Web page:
The research and development activities in the key European Member States and Third Countries have been analysed in the respective fields of reference. This analysis helps highlight the respective objectives and focus of national research portfolios. The "key countries" highlighted in the report have been selected on the basis of the level of funding they contribute to research in the various fields of reference and also on the basis of feedback received during face-to-face discussions with the scientific officers in Brussels. The funding information has been obtained from the IEA database and from literature review (published policy papers, presentations, etc.), as well as through interviews with the technology and strategy experts in different countries.

Currency Conversion Rates

To allow for easier comparisons, all amounts in foreign currencies mentioned in the present report have been systematically converted into the euro currency.

The indicative exchange rates applied are the interbank rates as at 31 March 2005:


Foreign Currency Equivalent in €
1 US Dollar € 0.84
1 Australian Dollar € 0.64
1 Canadian Dollar € 0.72
1 Norwegian Kroner € 0.13
1 Japanese Yen € 0.0072
1 British Pound € 1.455
1 Chinese Yuan € 0.09368

Key Abbreviations used in the Report

DOE
US Department of Energy

DOE-EERE
US Department of Energy Office for Energy Efficiency and Renewable Energy

EC
European Commission

ERA
European Research Area

ERA-NET
European Research Area NETwork

ETPs
European Technology Platforms

EU
European Union

FC
Fuel Cells

FP
Framework Programme

FP5
5th Framework Programme (1998 - 2002)

FP6
6th Framework Programme (2003 - 2006)

FP7
7th Framework Programme (2007-2013)

Page 11

IEA
International Energy Agency

IP
Integrated Project

IPHE
International Platform for Hydrogen Economy

MCFC
Molten Carbonate Fuel Cell

METI
Ministry of Economy, Trade and Industry (Japan)

MS
Member States (of European Union)

NEDO
New Energy and Industrial Technology Development Organisation (Japan)

NNE
Non Nuclear Energy

NoE
Network of Excellence

PAFC
Phosphoric Acid Fuel Cell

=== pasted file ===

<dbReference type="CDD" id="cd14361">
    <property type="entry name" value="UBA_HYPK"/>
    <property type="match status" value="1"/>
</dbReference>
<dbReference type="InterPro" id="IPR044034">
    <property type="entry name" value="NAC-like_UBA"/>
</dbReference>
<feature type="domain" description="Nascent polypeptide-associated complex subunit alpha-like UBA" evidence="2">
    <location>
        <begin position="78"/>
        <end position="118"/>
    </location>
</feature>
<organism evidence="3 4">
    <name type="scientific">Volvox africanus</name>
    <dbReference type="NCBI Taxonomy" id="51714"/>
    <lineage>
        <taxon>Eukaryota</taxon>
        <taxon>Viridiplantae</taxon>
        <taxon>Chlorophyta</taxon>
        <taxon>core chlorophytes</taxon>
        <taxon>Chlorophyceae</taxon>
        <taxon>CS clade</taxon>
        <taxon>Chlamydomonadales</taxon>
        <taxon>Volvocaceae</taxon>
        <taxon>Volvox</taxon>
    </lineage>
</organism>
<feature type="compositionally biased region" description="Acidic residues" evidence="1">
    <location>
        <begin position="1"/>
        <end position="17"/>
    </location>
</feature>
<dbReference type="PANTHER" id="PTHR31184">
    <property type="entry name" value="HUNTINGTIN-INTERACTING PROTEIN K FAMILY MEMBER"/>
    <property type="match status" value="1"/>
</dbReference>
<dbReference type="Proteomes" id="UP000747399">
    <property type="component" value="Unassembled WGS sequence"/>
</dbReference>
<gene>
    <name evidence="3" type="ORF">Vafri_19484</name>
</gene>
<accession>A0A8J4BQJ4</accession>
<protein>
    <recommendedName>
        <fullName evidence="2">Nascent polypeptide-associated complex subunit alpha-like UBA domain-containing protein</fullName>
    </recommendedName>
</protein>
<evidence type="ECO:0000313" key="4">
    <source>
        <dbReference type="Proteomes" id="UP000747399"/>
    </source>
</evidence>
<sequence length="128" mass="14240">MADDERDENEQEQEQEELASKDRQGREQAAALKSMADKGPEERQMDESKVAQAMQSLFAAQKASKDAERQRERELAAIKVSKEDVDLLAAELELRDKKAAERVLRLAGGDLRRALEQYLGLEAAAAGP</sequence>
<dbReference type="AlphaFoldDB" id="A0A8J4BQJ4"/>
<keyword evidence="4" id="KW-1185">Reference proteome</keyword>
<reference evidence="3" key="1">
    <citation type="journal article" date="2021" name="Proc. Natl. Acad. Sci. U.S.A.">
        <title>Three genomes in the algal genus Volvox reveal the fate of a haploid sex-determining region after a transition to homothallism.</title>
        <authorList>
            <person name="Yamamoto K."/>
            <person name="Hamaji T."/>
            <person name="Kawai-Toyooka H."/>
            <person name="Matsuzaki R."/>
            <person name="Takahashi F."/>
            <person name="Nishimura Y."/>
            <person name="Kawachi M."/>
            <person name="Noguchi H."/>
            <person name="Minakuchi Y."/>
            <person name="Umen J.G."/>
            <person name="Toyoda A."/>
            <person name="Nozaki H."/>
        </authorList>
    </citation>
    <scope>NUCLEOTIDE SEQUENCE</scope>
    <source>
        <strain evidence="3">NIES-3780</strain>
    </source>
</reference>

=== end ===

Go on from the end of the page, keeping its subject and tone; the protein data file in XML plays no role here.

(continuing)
PEM FC
Proton Exchange Membrane Fuel Cell

PV
Photovoltaic

RITE
Research Institute of Innovative Technology for the Earth (Japan)

RTD
Research and Technological Development

SOFC
Solid Oxide Fuel Cell

STREP
Specific Targeted Research Projects.

Research Horizon and Focus

The EC FP6 portfolio is the focus of analysis of this study. However, the FP5 portfolio has also been studied to understand the shift in research priorities and level of funding from FP5 to FP6. Some forward-looking comments about FP7 have also been provided to analyse future research trends.

Note: Since the complete information relating to FP6 was not available at the time of writing, only the funding data relating to the first, second and third calls for FP6 has been included in the funding analysis. However this represents approximately 90% of FP6 funding available. Certain forward-looking comments regarding the 4th call for proposals for FP6 have been mentioned, wherever possible, to facilitate understanding of the FP6 portfolio structure. However, caution must be exercised when analysing funding data on the FP6 portfolio as it may not be a true reflection of the entire portfolio.

The R&D includes both basic research that is typically long-term research aimed at improving technologies, and applied research that is shorter-term research aiming to bring the technologies to the market. Short to medium-term research is defined as research that aims to achieve the 2010 energy policy objectives. Medium to long-term research, on the other hand, is defined as research that is aimed at delivering results in a time horizon beyond 2010.

The demonstration component of projects has also been considered as a part of R&D and examples have been provided for each of the technologies to illustrate the nature and the scope of the research across regions (Europe, US and Japan).

There are references to both projects and programmes in this document. A project is typically set up to produce a unique and pre-defined outcome or result at a pre-specified time and using pre-determined resources. In comparison, a programme is a coordination of projects organised to achieve benefits of strategic importance.